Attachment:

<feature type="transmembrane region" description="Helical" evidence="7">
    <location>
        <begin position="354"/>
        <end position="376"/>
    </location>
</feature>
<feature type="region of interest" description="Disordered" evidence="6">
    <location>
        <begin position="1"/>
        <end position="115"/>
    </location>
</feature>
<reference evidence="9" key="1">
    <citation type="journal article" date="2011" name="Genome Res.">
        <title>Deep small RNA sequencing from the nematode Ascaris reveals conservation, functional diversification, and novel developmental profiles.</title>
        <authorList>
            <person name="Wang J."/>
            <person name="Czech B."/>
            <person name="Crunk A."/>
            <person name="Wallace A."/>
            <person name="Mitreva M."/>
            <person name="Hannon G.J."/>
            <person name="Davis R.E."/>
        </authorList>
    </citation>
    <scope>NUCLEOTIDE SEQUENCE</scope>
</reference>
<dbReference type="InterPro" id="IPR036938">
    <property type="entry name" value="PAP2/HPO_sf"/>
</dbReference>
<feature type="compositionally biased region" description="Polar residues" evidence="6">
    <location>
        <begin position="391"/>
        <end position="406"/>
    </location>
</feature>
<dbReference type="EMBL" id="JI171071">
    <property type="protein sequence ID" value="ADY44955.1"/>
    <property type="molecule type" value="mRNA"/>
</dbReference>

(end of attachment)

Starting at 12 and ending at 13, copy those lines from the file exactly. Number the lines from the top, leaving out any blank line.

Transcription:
</feature>
<reference evidence="9" key="1">